The patriarchy is hard to kill. Every time you stamp it down in one spot it rises up in another. As a second-wave feminist, I have dedicated my life to escaping, challenging, defeating, and ignoring the patriarchy in order to live my version of a true and quirky (and interesting, and successful) life.

I want nothing to do with the politics of the faux-Christian right. I would probably die fighting for freedom of and from religion and for the freedom of expression. I don't want to be part of this kind of America, where the patriarchy is trying to drag us back into the Dark Ages.

So what is to be done?

* * *

Millions marching in the streets didn't stop the Iraq War or the policies of Donald Trump. Marching may be fun, but it's not productive.

Instead, first of all, we should all write a few checks. Planned Parenthood, which duns me for money virtually every week, is already using this as a fundraiser.

Next, get on board with the movement to elect more Democrats into the Senate and the House of Representatives. They all need money. Send it to them, even if they're not running in your state.

Also send money to Stacey Abrams in Georgia; this year she's running for governor, but two years ago her organization was behind the election that sent two Democrats to the Senate and took away Mitch McConnell's majority. (Notwithstanding Sen. Joe Manchin, who erased the Democrats' ability to pass legislation.)

A relatively new nonprofit organization, Third Act, also has my attention. Begun by climate activist (and a Middlebury College distinguished scholar) Bill McKibben and many of his remarkable friends, the theory is that the activist boomer generation is retired and financially secure now and should re-enter the fray.

This is from the Third Act website: “'Experienced Americans' are the fastest-growing part of the population: 10,000 people a day pass the 60-year mark. That means that there's no way to make the changes that must be made to protect our planet and our society unless we bring the power of this group into play.”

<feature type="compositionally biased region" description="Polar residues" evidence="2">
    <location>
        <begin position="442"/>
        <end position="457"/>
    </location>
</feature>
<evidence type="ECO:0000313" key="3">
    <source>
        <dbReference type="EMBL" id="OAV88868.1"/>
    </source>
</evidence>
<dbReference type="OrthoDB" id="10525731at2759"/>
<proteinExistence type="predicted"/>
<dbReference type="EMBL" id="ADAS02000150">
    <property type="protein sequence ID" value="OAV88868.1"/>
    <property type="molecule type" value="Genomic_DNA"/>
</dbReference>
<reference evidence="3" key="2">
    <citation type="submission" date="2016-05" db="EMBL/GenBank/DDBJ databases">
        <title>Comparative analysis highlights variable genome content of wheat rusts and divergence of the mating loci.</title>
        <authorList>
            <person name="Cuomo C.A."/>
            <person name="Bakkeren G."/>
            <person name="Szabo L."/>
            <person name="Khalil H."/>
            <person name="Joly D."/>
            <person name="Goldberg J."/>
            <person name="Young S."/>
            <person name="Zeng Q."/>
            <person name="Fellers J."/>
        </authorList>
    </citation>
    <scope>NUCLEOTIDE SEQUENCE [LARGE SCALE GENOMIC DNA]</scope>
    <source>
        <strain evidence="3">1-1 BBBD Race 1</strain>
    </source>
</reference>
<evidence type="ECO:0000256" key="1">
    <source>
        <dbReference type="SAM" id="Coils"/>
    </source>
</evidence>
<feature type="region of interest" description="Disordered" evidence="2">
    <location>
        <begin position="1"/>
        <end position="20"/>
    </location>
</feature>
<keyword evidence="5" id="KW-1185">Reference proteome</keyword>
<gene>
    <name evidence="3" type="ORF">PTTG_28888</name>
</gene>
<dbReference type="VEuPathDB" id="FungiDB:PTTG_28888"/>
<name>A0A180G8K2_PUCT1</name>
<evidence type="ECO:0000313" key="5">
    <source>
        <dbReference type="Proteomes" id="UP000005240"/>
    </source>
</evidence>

* * *

And lastly, if you are a Vermonter, help pass Proposal 5 this fall.

This proposal to amend the Vermont constitution, appearing on the 2022 general election ballot this fall, asserts “that an individual's right to personal reproductive autonomy is central to the liberty and dignity to determine one's own life course and shall not be denied or infringed unless justified by a compelling State interest achieved by the least restrictive means.”

If the vote passes, it means this language will be added to the Vermont Constitution.

Gov. Phil Scott, bless him, is a supporter of reproductive rights. He said, in response to the leaked Supreme Court draft opinion, “If true, this would be an enormous step backwards and damage civil rights.”

He added, “Vermont has prepared for this possibility. A few years ago we passed a law affirming that reproductive health decisions are between a patient and their doctor without government interference. In November, Vermonters will have the ability to codify that right in our state Constitution, when Prop. 5 is on the ballot. So at the end of the day the fundamental rights and liberties of all women will be defended, protected, and preserved here in Vermont.”

Overturning Roe v. Wade would have devastating effects on all civil rights, he said.

“What it does is create a mistrust in government in some respects, like, what's next?” Scott said, pointing out the gains for LGBTQ+ Vermonters in recent years in such realms as marriage equality.

“So I think that's a legitimate concern when we see a fundamental right taken away,” he said.

Vermont will be one of several states to protect reproductive freedom, while Texas, Florida and a host of other states where the Republican Party holds executive, legislative, and judicial control will gleefully destroy that freedom within their borders.

Back when George W. Bush was elected president by the Electoral College, a movement began in Vermont to secede from the union. It fizzled out, but it might be time to look at the idea again.

I'm not dumb enough to think that leaving the country will solve any problems. Wherever you go, you're still going to be an American. And the ultra-right probably wants us progressive types to leave. They probably want to kill us. A lot of the time, sadly, I harbor fantasies about killing them.

All I have to offer right now is the anger inside me at the unfairness of living in a patriarchal world and the conviction that my life is my own - and that I will defend the right to live it freely and openly.

In the immortal words of musician Fred Eaglesmith, maybe “it's time to get a gun.”